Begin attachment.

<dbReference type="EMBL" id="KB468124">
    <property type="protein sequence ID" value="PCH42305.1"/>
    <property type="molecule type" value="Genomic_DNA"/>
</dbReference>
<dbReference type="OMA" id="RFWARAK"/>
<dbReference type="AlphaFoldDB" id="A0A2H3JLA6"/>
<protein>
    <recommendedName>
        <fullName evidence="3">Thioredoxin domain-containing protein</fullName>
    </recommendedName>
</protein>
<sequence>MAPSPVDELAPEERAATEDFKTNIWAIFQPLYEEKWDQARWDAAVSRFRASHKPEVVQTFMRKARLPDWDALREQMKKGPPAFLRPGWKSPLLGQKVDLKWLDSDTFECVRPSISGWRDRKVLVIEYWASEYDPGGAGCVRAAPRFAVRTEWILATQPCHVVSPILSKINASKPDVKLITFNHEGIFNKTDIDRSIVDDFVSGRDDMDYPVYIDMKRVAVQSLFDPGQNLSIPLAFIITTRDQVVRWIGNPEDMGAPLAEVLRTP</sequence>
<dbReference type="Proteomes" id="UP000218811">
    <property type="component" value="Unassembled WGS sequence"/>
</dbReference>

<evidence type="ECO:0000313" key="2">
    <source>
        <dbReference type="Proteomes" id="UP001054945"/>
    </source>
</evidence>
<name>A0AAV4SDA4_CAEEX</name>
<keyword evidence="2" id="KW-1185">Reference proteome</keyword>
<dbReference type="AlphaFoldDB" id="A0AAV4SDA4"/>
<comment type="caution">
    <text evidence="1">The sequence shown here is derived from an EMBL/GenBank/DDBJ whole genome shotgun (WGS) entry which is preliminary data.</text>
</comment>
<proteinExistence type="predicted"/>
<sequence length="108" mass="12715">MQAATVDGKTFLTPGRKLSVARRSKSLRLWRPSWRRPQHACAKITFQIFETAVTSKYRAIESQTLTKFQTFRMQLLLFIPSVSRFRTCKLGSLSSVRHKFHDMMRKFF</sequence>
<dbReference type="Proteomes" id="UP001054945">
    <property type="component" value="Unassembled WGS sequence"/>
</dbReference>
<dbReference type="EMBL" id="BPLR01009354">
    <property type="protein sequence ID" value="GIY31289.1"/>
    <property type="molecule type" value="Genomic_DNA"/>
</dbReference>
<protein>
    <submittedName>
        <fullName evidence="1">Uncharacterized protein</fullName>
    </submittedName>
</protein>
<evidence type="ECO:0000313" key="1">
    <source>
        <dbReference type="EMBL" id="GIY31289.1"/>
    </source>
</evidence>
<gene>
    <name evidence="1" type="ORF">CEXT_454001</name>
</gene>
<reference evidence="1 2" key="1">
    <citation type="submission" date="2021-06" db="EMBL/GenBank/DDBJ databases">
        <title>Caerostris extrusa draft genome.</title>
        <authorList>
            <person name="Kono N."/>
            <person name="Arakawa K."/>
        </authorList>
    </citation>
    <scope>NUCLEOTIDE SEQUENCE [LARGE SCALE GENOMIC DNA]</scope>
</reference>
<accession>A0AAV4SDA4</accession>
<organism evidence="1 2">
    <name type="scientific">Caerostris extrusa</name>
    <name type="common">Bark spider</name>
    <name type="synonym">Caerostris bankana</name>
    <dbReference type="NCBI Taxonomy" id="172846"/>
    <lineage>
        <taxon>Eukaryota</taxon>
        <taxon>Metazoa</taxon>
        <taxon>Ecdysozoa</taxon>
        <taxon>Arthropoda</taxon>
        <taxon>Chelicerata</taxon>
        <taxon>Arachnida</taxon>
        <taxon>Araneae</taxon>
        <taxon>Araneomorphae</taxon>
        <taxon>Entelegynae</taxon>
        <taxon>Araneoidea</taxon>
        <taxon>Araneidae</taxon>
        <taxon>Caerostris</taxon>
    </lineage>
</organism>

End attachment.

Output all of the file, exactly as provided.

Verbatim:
<dbReference type="EMBL" id="KB468124">
    <property type="protein sequence ID" value="PCH42305.1"/>
    <property type="molecule type" value="Genomic_DNA"/>
</dbReference>
<dbReference type="OMA" id="RFWARAK"/>
<dbReference type="AlphaFoldDB" id="A0A2H3JLA6"/>
<protein>
    <recommendedName>
        <fullName evidence="3">Thioredoxin domain-containing protein</fullName>
    </recommendedName>
</protein>
<sequence>MAPSPVDELAPEERAATEDFKTNIWAIFQPLYEEKWDQARWDAAVSRFRASHKPEVVQTFMRKARLPDWDALREQMKKGPPAFLRPGWKSPLLGQKVDLKWLDSDTFECVRPSISGWRDRKVLVIEYWASEYDPGGAGCVRAAPRFAVRTEWILATQPCHVVSPILSKINASKPDVKLITFNHEGIFNKTDIDRSIVDDFVSGRDDMDYPVYIDMKRVAVQSLFDPGQNLSIPLAFIITTRDQVVRWIGNPEDMGAPLAEVLRTP</sequence>
<dbReference type="Proteomes" id="UP000218811">
    <property type="component" value="Unassembled WGS sequence"/>
</dbReference>

<evidence type="ECO:0000313" key="2">
    <source>
        <dbReference type="Proteomes" id="UP001054945"/>
    </source>
</evidence>
<name>A0AAV4SDA4_CAEEX</name>
<keyword evidence="2" id="KW-1185">Reference proteome</keyword>
<dbReference type="AlphaFoldDB" id="A0AAV4SDA4"/>
<comment type="caution">
    <text evidence="1">The sequence shown here is derived from an EMBL/GenBank/DDBJ whole genome shotgun (WGS) entry which is preliminary data.</text>
</comment>
<proteinExistence type="predicted"/>
<sequence length="108" mass="12715">MQAATVDGKTFLTPGRKLSVARRSKSLRLWRPSWRRPQHACAKITFQIFETAVTSKYRAIESQTLTKFQTFRMQLLLFIPSVSRFRTCKLGSLSSVRHKFHDMMRKFF</sequence>
<dbReference type="Proteomes" id="UP001054945">
    <property type="component" value="Unassembled WGS sequence"/>
</dbReference>
<dbReference type="EMBL" id="BPLR01009354">
    <property type="protein sequence ID" value="GIY31289.1"/>
    <property type="molecule type" value="Genomic_DNA"/>
</dbReference>
<protein>
    <submittedName>
        <fullName evidence="1">Uncharacterized protein</fullName>
    </submittedName>
</protein>
<evidence type="ECO:0000313" key="1">
    <source>
        <dbReference type="EMBL" id="GIY31289.1"/>
    </source>
</evidence>
<gene>
    <name evidence="1" type="ORF">CEXT_454001</name>
</gene>
<reference evidence="1 2" key="1">
    <citation type="submission" date="2021-06" db="EMBL/GenBank/DDBJ databases">
        <title>Caerostris extrusa draft genome.</title>
        <authorList>
            <person name="Kono N."/>
            <person name="Arakawa K."/>
        </authorList>
    </citation>
    <scope>NUCLEOTIDE SEQUENCE [LARGE SCALE GENOMIC DNA]</scope>
</reference>
<accession>A0AAV4SDA4</accession>
<organism evidence="1 2">
    <name type="scientific">Caerostris extrusa</name>
    <name type="common">Bark spider</name>
    <name type="synonym">Caerostris bankana</name>
    <dbReference type="NCBI Taxonomy" id="172846"/>
    <lineage>
        <taxon>Eukaryota</taxon>
        <taxon>Metazoa</taxon>
        <taxon>Ecdysozoa</taxon>
        <taxon>Arthropoda</taxon>
        <taxon>Chelicerata</taxon>
        <taxon>Arachnida</taxon>
        <taxon>Araneae</taxon>
        <taxon>Araneomorphae</taxon>
        <taxon>Entelegynae</taxon>
        <taxon>Araneoidea</taxon>
        <taxon>Araneidae</taxon>
        <taxon>Caerostris</taxon>
    </lineage>
</organism>